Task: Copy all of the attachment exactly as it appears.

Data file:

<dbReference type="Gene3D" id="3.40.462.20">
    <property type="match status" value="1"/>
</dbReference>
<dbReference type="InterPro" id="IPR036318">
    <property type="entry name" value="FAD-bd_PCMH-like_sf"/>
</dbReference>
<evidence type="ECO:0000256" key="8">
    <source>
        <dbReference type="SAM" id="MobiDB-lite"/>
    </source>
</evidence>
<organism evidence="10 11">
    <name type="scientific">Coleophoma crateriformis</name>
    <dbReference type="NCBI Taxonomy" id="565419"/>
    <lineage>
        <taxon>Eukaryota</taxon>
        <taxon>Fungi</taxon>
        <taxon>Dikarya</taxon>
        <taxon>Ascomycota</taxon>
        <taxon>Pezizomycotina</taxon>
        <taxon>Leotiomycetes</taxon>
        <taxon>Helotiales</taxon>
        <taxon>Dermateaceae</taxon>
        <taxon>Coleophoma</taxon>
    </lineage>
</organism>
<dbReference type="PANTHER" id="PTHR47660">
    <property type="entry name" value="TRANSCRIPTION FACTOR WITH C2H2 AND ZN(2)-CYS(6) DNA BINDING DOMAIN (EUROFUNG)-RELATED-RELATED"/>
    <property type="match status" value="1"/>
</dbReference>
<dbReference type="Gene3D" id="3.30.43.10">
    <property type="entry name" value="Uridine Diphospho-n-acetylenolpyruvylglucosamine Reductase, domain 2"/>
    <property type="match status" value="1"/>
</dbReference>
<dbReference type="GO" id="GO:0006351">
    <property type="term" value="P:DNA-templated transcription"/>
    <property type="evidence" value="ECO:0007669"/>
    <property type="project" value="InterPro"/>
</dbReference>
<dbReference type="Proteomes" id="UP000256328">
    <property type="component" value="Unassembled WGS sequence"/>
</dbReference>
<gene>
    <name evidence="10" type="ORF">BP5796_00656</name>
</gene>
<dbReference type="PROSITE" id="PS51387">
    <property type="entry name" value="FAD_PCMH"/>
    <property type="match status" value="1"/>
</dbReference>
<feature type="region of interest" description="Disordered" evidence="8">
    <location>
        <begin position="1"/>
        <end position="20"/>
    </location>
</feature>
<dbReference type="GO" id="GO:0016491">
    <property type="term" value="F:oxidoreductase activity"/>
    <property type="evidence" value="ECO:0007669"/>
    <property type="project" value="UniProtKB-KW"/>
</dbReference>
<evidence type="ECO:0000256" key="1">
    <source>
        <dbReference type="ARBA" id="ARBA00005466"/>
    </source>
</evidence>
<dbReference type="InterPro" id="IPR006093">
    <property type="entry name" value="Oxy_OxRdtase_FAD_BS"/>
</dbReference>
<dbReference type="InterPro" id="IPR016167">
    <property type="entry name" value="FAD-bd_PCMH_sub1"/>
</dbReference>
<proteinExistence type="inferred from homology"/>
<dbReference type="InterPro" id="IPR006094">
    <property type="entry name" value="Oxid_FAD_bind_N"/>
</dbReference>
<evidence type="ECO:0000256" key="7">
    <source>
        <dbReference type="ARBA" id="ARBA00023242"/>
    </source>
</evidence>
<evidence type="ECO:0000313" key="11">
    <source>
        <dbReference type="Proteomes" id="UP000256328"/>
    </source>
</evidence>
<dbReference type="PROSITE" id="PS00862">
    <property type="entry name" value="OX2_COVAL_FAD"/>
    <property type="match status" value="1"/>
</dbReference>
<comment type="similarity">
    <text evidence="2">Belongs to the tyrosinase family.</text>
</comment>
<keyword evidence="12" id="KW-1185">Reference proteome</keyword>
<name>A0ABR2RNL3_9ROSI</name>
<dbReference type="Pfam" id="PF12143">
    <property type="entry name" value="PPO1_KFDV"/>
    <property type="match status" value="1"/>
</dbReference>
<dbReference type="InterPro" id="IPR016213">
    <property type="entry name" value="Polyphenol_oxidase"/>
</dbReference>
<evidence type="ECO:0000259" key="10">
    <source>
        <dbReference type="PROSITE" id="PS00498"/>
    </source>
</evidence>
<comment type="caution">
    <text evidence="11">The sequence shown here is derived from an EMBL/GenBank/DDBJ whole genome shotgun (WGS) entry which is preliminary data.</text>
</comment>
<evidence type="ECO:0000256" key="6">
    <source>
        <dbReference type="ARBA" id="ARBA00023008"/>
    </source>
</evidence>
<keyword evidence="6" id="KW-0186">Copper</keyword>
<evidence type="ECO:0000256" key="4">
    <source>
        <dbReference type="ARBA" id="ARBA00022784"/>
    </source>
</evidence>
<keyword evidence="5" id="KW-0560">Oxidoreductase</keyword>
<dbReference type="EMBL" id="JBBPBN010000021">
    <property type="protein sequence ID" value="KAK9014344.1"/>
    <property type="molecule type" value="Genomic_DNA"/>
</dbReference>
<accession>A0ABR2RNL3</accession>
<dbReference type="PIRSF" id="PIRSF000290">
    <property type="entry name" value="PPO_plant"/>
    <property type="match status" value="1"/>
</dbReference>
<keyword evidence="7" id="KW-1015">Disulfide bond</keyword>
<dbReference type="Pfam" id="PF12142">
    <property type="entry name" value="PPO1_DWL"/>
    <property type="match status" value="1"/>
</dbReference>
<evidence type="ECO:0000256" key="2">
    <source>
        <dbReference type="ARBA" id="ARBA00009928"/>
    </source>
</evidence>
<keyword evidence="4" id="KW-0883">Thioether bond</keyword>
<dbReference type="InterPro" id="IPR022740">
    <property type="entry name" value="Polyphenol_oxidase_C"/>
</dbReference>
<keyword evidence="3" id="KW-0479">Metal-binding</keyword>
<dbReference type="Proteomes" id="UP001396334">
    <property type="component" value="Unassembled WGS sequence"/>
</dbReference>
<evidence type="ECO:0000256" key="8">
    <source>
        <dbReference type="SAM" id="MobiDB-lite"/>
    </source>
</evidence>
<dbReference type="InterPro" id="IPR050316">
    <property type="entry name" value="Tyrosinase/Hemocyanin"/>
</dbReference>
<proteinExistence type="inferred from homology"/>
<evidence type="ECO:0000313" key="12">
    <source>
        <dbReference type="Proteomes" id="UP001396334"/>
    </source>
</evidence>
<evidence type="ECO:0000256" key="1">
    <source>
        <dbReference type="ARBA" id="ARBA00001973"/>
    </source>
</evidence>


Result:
<dbReference type="Gene3D" id="3.40.462.20">
    <property type="match status" value="1"/>
</dbReference>
<dbReference type="InterPro" id="IPR036318">
    <property type="entry name" value="FAD-bd_PCMH-like_sf"/>
</dbReference>
<evidence type="ECO:0000256" key="8">
    <source>
        <dbReference type="SAM" id="MobiDB-lite"/>
    </source>
</evidence>
<organism evidence="10 11">
    <name type="scientific">Coleophoma crateriformis</name>
    <dbReference type="NCBI Taxonomy" id="565419"/>
    <lineage>
        <taxon>Eukaryota</taxon>
        <taxon>Fungi</taxon>
        <taxon>Dikarya</taxon>
        <taxon>Ascomycota</taxon>
        <taxon>Pezizomycotina</taxon>
        <taxon>Leotiomycetes</taxon>
        <taxon>Helotiales</taxon>
        <taxon>Dermateaceae</taxon>
        <taxon>Coleophoma</taxon>
    </lineage>
</organism>
<dbReference type="PANTHER" id="PTHR47660">
    <property type="entry name" value="TRANSCRIPTION FACTOR WITH C2H2 AND ZN(2)-CYS(6) DNA BINDING DOMAIN (EUROFUNG)-RELATED-RELATED"/>
    <property type="match status" value="1"/>
</dbReference>
<dbReference type="Gene3D" id="3.30.43.10">
    <property type="entry name" value="Uridine Diphospho-n-acetylenolpyruvylglucosamine Reductase, domain 2"/>
    <property type="match status" value="1"/>
</dbReference>
<dbReference type="GO" id="GO:0006351">
    <property type="term" value="P:DNA-templated transcription"/>
    <property type="evidence" value="ECO:0007669"/>
    <property type="project" value="InterPro"/>
</dbReference>
<dbReference type="Proteomes" id="UP000256328">
    <property type="component" value="Unassembled WGS sequence"/>
</dbReference>
<gene>
    <name evidence="10" type="ORF">BP5796_00656</name>
</gene>
<dbReference type="PROSITE" id="PS51387">
    <property type="entry name" value="FAD_PCMH"/>
    <property type="match status" value="1"/>
</dbReference>
<feature type="region of interest" description="Disordered" evidence="8">
    <location>
        <begin position="1"/>
        <end position="20"/>
    </location>
</feature>
<dbReference type="GO" id="GO:0016491">
    <property type="term" value="F:oxidoreductase activity"/>
    <property type="evidence" value="ECO:0007669"/>
    <property type="project" value="UniProtKB-KW"/>
</dbReference>
<evidence type="ECO:0000256" key="1">
    <source>
        <dbReference type="ARBA" id="ARBA00005466"/>
    </source>
</evidence>
<dbReference type="InterPro" id="IPR006093">
    <property type="entry name" value="Oxy_OxRdtase_FAD_BS"/>
</dbReference>
<dbReference type="InterPro" id="IPR016167">
    <property type="entry name" value="FAD-bd_PCMH_sub1"/>
</dbReference>
<proteinExistence type="inferred from homology"/>
<dbReference type="InterPro" id="IPR006094">
    <property type="entry name" value="Oxid_FAD_bind_N"/>
</dbReference>
<evidence type="ECO:0000256" key="7">
    <source>
        <dbReference type="ARBA" id="ARBA00023242"/>
    </source>
</evidence>
<evidence type="ECO:0000313" key="11">
    <source>
        <dbReference type="Proteomes" id="UP000256328"/>
    </source>
</evidence>
<dbReference type="PROSITE" id="PS00862">
    <property type="entry name" value="OX2_COVAL_FAD"/>
    <property type="match status" value="1"/>
</dbReference>
<comment type="similarity">
    <text evidence="2">Belongs to the tyrosinase family.</text>
</comment>
<keyword evidence="12" id="KW-1185">Reference proteome</keyword>
<name>A0ABR2RNL3_9ROSI</name>
<dbReference type="Pfam" id="PF12143">
    <property type="entry name" value="PPO1_KFDV"/>
    <property type="match status" value="1"/>
</dbReference>
<dbReference type="InterPro" id="IPR016213">
    <property type="entry name" value="Polyphenol_oxidase"/>
</dbReference>
<evidence type="ECO:0000259" key="10">
    <source>
        <dbReference type="PROSITE" id="PS00498"/>
    </source>
</evidence>
<comment type="caution">
    <text evidence="11">The sequence shown here is derived from an EMBL/GenBank/DDBJ whole genome shotgun (WGS) entry which is preliminary data.</text>
</comment>
<evidence type="ECO:0000256" key="6">
    <source>
        <dbReference type="ARBA" id="ARBA00023008"/>
    </source>
</evidence>
<keyword evidence="6" id="KW-0186">Copper</keyword>
<evidence type="ECO:0000256" key="4">
    <source>
        <dbReference type="ARBA" id="ARBA00022784"/>
    </source>
</evidence>
<keyword evidence="5" id="KW-0560">Oxidoreductase</keyword>
<dbReference type="EMBL" id="JBBPBN010000021">
    <property type="protein sequence ID" value="KAK9014344.1"/>
    <property type="molecule type" value="Genomic_DNA"/>
</dbReference>
<accession>A0ABR2RNL3</accession>
<dbReference type="PIRSF" id="PIRSF000290">
    <property type="entry name" value="PPO_plant"/>
    <property type="match status" value="1"/>
</dbReference>
<keyword evidence="7" id="KW-1015">Disulfide bond</keyword>
<dbReference type="Pfam" id="PF12142">
    <property type="entry name" value="PPO1_DWL"/>
    <property type="match status" value="1"/>
</dbReference>
<evidence type="ECO:0000256" key="2">
    <source>
        <dbReference type="ARBA" id="ARBA00009928"/>
    </source>
</evidence>
<keyword evidence="4" id="KW-0883">Thioether bond</keyword>
<dbReference type="InterPro" id="IPR022740">
    <property type="entry name" value="Polyphenol_oxidase_C"/>
</dbReference>
<keyword evidence="3" id="KW-0479">Metal-binding</keyword>
<dbReference type="Proteomes" id="UP001396334">
    <property type="component" value="Unassembled WGS sequence"/>
</dbReference>
<evidence type="ECO:0000256" key="8">
    <source>
        <dbReference type="SAM" id="MobiDB-lite"/>
    </source>
</evidence>
<dbReference type="InterPro" id="IPR050316">
    <property type="entry name" value="Tyrosinase/Hemocyanin"/>
</dbReference>
<proteinExistence type="inferred from homology"/>
<evidence type="ECO:0000313" key="12">
    <source>
        <dbReference type="Proteomes" id="UP001396334"/>
    </source>
</evidence>
<evidence type="ECO:0000256" key="1">
    <source>
        <dbReference type="ARBA" id="ARBA00001973"/>
    </source>
</evidence>